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Handmade

Sitting Bull Leader of the Sioux Peoples 1876 Year 1/32 Scale Unpainted Figure

Theme: Wild West

Era :

Scale : 1/32

Material : Tin

Series:

Recommended Age Range: 12 Years & Up

Regular price $10.97 USD
Regular price Sale price $10.97 USD
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The indigenous peoples of the Americas are the pre-Columbian peoples of North, Central, and South America and their descendants.

Although some indigenous peoples of the Americas were traditionally hunter-gatherers—and many, especially in the Amazon basin, still are—many groups practiced aquaculture and agriculture. The impact of their agricultural endowment to the world is a testament to their time and work in reshaping and cultivating the flora indigenous to the Americas. Although some societies depended heavily on agriculture, others practiced a mix of farming, hunting, and gathering. In some regions, the indigenous peoples created monumental architecture, large-scale organized cities, city-states, chiefdoms, states, kingdoms, and empires. Among these are the Aztecs, Inca, and Maya states that until the 16th century were among the most politically and socially advanced nations in the world. They had a vast knowledge of engineering, architecture, mathematics, astronomy, writing, physics, medicine, planting and irrigation, geology, mining, sculpture, and goldsmithing.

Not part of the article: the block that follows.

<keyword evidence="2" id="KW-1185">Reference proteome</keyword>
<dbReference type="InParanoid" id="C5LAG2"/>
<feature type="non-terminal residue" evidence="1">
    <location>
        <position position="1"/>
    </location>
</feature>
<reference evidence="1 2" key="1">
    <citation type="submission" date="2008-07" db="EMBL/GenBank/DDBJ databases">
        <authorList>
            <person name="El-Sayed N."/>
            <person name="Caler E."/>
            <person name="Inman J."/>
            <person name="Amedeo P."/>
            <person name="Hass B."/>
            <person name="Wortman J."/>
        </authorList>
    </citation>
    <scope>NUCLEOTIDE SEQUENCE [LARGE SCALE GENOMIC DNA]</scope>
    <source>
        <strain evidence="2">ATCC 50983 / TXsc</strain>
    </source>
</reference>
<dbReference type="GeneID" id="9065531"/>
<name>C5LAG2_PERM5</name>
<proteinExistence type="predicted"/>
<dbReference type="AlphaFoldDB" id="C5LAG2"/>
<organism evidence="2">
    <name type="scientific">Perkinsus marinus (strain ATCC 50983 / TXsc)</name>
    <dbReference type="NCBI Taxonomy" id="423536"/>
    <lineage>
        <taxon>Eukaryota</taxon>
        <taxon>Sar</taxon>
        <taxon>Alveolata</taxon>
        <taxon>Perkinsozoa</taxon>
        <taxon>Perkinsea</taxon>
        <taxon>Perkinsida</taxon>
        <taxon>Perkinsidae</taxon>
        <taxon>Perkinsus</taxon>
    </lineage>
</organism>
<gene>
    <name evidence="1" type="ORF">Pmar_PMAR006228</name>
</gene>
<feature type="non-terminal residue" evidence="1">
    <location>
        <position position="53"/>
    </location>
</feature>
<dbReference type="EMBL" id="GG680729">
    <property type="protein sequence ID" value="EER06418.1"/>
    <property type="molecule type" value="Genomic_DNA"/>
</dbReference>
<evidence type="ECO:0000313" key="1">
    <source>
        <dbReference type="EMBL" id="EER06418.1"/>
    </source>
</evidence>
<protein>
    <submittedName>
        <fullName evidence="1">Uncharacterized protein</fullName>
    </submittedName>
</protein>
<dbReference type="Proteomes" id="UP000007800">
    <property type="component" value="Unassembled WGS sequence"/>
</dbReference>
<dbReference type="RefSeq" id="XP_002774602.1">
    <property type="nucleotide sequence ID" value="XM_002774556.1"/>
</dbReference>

Many parts of the Americas are still populated by indigenous peoples; some countries have sizable populations, especially Bolivia, Canada, Ecuador, Greenland, Guatemala, Mexico, Peru, and the United States. At least a thousand different indigenous languages are spoken in the Americas. Some, such as the Quechuan languages, Aymara, Guaraní, Mayan languages, and Nahuatl, count their speakers in millions. Many also maintain aspects of indigenous cultural practices to varying degrees, including religion, social organization, and subsistence practices. Like most cultures, over time, cultures specific to many indigenous peoples have evolved to incorporate traditional aspects but also cater to modern needs. Some indigenous peoples still live in relative isolation from Western culture and a few are still counted as uncontacted peoples.